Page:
Manufacturer warranty – You have a warranty on the product used, this is given by the manufacturer. This guarantees the product against manufacturer defects. Typically, after five years, the manufacturer warranty is pro-rated, even if it has a 50-year warranty. We have rarely seen any manufacturer defects in our experiences.
Masonry primer: An asphalt-based primer used to prepare masonry surfaces for bonding with other asphalt products.
Mastic: See asphalt plastic roofing cement.
Mineral stabilizers: Finely ground limestone, slate, trap rock or other inert materials added to asphalt coatings for durability and increased resistance to fire and weathering.
Mineral-surfaced roofing: Asphalt shingles and roll roofing that are covered with granules.
M tile: is concrete tile that has two small humps in the center of it. When the tile it place on its end it resembles the letter “m” hence the name M tile. Also sometimes known as low-rise tile.
Modified Bitumen: roll roofing membrane made with a polymer modified asphalt.
Mortar: Concrete mixed and made on the jobsite for use with tile roofs. Used very similarly as grout for a tile floor.
Nailer Board/Stringer: A piece of wood or other material of proper height and length, attached to a roof at a hip or ridge intersection used to allow for proper support and means of attachment for hip and ridge tiles. They can also be used in pan and cover tile for proper support (also known as a vertical stringer)
Natural ventilation: A ventilation system utilizing ventilators installed in openings in the attic and properly positioned to take advantage of natural air flow to draw hot summer or moist winter air out and replace it with fresh outside air.
Nesting: A method of reroofing with new asphalt shingles over old shingles in which the top edge of the new shingle is butted against the bottom edge of the existing shingle tab. Also see bridging.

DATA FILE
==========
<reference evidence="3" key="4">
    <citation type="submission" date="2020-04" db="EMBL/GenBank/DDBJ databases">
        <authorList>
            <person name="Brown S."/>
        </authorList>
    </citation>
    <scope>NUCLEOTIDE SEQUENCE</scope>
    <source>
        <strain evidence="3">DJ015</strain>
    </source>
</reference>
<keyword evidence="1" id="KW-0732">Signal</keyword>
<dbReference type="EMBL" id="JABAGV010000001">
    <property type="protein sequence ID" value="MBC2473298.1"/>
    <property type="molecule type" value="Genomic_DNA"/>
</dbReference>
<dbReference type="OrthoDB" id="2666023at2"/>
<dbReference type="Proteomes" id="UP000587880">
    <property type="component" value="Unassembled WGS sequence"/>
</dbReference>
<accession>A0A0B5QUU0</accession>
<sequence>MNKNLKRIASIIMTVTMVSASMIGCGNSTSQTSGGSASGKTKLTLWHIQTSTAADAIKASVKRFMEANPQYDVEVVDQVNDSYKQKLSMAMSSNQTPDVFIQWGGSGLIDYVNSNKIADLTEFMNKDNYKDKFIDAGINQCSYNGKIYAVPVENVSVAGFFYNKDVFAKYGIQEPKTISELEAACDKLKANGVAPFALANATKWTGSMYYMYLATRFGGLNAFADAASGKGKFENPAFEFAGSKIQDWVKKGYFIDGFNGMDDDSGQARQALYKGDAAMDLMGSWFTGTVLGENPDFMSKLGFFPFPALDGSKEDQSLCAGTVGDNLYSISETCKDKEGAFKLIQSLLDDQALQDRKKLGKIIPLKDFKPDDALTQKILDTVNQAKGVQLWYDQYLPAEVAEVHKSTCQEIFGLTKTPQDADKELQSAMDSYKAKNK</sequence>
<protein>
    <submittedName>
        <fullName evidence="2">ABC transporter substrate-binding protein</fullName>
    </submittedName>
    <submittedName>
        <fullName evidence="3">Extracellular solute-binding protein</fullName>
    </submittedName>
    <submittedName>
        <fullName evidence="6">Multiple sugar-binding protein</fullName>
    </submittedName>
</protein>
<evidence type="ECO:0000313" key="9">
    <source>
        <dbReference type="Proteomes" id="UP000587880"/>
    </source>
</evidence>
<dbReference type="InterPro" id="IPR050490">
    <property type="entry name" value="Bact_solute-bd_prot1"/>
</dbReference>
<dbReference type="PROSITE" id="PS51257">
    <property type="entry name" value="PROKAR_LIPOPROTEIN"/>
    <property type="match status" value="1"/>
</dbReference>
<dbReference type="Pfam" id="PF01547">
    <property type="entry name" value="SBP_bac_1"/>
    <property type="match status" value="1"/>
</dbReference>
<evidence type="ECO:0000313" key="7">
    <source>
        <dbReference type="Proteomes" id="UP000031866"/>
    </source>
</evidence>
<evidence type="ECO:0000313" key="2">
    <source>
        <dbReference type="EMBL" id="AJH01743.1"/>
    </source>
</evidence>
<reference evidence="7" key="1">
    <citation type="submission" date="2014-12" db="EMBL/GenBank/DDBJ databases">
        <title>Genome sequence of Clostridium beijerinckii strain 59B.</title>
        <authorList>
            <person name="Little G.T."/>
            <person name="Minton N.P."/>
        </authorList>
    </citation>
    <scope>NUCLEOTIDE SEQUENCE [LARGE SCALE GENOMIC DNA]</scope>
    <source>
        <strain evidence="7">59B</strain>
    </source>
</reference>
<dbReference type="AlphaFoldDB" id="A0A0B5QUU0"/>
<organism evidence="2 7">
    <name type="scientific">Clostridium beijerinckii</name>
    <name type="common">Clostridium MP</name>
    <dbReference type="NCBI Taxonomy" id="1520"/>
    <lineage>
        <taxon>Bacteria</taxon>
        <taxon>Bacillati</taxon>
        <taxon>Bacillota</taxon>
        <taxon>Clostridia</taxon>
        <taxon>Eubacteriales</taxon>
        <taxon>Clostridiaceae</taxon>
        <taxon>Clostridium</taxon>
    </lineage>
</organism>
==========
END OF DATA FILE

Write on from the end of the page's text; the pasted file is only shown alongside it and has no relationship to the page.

Net free area: Area unobstructed by screens, louvers or other materials.
Non-cutout shingles: Shingles consisting of a single, solid tab with no cutouts.
Non-veneer panel: Any wood based panel that does not contain veneer and carries an APA span rating, such as wafer board or oriented strand board.
Normal slope application: Method of installing asphalt shingles on roof slopes between 4 inches and 21 inches per foot.
Open valley (asphalt composition): Method of valley construction in which shingles on both sides of the valley are trimmed along a chalk line snapped on each side of the valley. Shingles do not extend across the valley. Valley flashing is exposed.
Open Valley (Tile Roofs): Where tile(s) are cut away from the center of the valley in order to expose the trough area of the valley metal.
Organic felt: An asphalt roofing base material manufactured from cellulose fibers.
OSB: Oriented strand board (OSB) is a type of engineered wood similar to particle board, formed by adding adhesives and then compressing layers of wood strands (flakes) in specific orientations.
Overhang: That portion of the roof structure that extends beyond the exterior walls of a building.